Former Best Buy CMO Barry Judge Joins LivingSocial to Head Marketing

LivingSocial has appointed former Best Buy CMO Barry Judge to the position of chief marketing officer.

livingsocial918Judge headed up marketing at the electronics retailer for four years, until May, when he resigned to explore new opportunities. At LivingSocial, Judge will be responsible for overseeing online and offline advertising, brand management, social media and communications.

In a release, LivingSocial’s CEO Tim O’Shaughnessy said, “With his experience and strategic insight, Barry will help us reach millions of new consumers and businesses around the world.”

Judge joined Best Buy in 1999 to help the company launch its online presence at, and then held a number of positions before becoming CMO in 2008.

The timing of Judge’s arrival is a little curious, given that in November the daily deals company slashed 10 percent of its workforce, or about 400 people, in order to try to achieve profitability.

Of course, as the second-largest in the space, LivingSocial could arguably have some branding issues as it battles Groupon’s much stronger presence in the marketplace.

Additionally, the Washington, D.C.-based company is attempting to distance itself from the stigma of the daily deals business by focusing on producing and curating events. Groupon is doing the same, by expanding into the sale of physical goods, and by becoming a technology company that builds tools aimed at local merchants.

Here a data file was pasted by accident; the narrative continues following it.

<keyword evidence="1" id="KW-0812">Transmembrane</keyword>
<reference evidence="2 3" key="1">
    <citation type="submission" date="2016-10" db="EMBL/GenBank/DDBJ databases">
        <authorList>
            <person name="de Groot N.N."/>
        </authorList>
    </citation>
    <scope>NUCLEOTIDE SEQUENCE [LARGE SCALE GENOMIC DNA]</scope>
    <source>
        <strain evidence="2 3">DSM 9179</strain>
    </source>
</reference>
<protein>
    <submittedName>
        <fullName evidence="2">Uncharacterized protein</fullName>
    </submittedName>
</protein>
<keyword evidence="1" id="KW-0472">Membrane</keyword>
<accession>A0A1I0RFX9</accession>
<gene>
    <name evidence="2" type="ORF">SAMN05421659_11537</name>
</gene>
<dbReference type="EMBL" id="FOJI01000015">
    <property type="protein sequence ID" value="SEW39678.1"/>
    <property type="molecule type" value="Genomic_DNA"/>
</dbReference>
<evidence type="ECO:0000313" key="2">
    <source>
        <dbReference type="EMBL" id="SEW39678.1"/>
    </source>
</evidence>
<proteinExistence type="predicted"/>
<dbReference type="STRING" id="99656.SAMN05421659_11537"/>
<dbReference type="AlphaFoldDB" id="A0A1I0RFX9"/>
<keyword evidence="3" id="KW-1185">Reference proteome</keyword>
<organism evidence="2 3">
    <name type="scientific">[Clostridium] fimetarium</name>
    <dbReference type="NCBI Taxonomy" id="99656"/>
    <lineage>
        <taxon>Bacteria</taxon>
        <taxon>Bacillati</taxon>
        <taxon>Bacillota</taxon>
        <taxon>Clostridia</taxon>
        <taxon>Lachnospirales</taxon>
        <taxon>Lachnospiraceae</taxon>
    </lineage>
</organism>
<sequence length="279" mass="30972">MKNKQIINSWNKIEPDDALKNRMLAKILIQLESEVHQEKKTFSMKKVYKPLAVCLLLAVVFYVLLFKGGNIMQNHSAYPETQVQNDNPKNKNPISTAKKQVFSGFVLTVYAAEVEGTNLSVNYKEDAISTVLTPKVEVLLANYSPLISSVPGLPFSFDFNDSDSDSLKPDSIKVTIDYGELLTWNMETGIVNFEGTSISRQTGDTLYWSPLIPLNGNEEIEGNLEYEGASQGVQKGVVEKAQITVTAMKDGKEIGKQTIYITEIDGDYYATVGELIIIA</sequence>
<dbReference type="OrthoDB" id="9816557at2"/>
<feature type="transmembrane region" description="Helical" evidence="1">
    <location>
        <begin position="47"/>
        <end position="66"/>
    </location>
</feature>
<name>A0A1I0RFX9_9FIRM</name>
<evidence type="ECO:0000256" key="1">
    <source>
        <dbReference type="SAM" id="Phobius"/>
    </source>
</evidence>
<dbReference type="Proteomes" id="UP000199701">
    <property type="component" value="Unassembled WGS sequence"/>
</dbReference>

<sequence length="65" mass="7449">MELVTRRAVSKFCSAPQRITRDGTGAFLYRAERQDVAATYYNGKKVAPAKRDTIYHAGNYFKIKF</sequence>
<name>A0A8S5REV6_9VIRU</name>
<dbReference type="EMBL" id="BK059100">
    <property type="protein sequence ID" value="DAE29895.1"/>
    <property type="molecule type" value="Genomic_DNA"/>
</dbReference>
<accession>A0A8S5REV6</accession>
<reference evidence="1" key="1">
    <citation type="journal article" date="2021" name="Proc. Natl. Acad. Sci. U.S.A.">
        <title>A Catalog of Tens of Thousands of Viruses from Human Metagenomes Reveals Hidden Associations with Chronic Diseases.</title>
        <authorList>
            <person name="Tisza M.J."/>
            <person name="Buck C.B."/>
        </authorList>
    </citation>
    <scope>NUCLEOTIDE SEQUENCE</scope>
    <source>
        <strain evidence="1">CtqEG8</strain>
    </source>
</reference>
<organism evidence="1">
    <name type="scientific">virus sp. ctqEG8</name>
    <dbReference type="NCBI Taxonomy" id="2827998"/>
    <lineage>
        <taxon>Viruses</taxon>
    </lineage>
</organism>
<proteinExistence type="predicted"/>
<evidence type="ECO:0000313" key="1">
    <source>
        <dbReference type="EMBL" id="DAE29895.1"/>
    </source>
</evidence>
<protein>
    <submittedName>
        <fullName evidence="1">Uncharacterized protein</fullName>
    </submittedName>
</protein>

Separately, Chad Fowler, LivingSocial’s SVP of technology, announced today on his personal blog that he is leaving the company. He said he’s taking a role as CTO of a technology startup in Berlin, and will remain at LivingSocial until the end of January. Fowler joined LivingSocial through its acquisition of InfoEther almost two years ago.

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Just as the atom bomb was the weapon that was supposed to render war obsolete, the Internet seems like capitalism’s ultimate feat of self-destructive genius, an economic doomsday device rendering it impossible for anyone to ever make a profit off anything again. It’s especially hopeless for those whose work is easily digitized and accessed free of charge.

— Author Tim Kreider on not getting paid for one’s work